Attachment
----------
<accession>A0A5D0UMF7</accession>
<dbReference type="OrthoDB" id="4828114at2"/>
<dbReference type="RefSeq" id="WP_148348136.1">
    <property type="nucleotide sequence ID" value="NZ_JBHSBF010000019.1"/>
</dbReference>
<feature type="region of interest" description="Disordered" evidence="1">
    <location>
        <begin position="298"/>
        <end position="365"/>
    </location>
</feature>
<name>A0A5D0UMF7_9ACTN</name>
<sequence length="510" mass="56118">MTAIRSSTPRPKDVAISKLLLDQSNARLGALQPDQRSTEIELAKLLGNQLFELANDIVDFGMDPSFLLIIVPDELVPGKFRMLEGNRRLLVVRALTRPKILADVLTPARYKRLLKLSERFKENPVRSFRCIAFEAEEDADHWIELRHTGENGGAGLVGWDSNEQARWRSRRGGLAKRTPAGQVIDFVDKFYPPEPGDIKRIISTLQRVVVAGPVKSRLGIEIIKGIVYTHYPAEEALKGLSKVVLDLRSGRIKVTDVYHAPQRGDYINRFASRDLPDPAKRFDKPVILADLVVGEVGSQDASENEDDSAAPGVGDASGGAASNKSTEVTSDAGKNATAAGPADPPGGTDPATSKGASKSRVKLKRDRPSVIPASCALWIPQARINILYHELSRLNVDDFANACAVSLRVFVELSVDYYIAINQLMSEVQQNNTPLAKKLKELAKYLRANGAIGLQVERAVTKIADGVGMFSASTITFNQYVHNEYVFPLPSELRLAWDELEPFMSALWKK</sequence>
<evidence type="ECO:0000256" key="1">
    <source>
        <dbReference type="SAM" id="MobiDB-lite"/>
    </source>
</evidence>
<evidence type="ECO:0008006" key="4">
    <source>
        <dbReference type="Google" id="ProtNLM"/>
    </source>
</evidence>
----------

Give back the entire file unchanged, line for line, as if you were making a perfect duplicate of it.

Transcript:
<accession>A0A5D0UMF7</accession>
<dbReference type="OrthoDB" id="4828114at2"/>
<dbReference type="RefSeq" id="WP_148348136.1">
    <property type="nucleotide sequence ID" value="NZ_JBHSBF010000019.1"/>
</dbReference>
<feature type="region of interest" description="Disordered" evidence="1">
    <location>
        <begin position="298"/>
        <end position="365"/>
    </location>
</feature>
<name>A0A5D0UMF7_9ACTN</name>
<sequence length="510" mass="56118">MTAIRSSTPRPKDVAISKLLLDQSNARLGALQPDQRSTEIELAKLLGNQLFELANDIVDFGMDPSFLLIIVPDELVPGKFRMLEGNRRLLVVRALTRPKILADVLTPARYKRLLKLSERFKENPVRSFRCIAFEAEEDADHWIELRHTGENGGAGLVGWDSNEQARWRSRRGGLAKRTPAGQVIDFVDKFYPPEPGDIKRIISTLQRVVVAGPVKSRLGIEIIKGIVYTHYPAEEALKGLSKVVLDLRSGRIKVTDVYHAPQRGDYINRFASRDLPDPAKRFDKPVILADLVVGEVGSQDASENEDDSAAPGVGDASGGAASNKSTEVTSDAGKNATAAGPADPPGGTDPATSKGASKSRVKLKRDRPSVIPASCALWIPQARINILYHELSRLNVDDFANACAVSLRVFVELSVDYYIAINQLMSEVQQNNTPLAKKLKELAKYLRANGAIGLQVERAVTKIADGVGMFSASTITFNQYVHNEYVFPLPSELRLAWDELEPFMSALWKK</sequence>
<evidence type="ECO:0000256" key="1">
    <source>
        <dbReference type="SAM" id="MobiDB-lite"/>
    </source>
</evidence>
<evidence type="ECO:0008006" key="4">
    <source>
        <dbReference type="Google" id="ProtNLM"/>
    </source>
</evidence>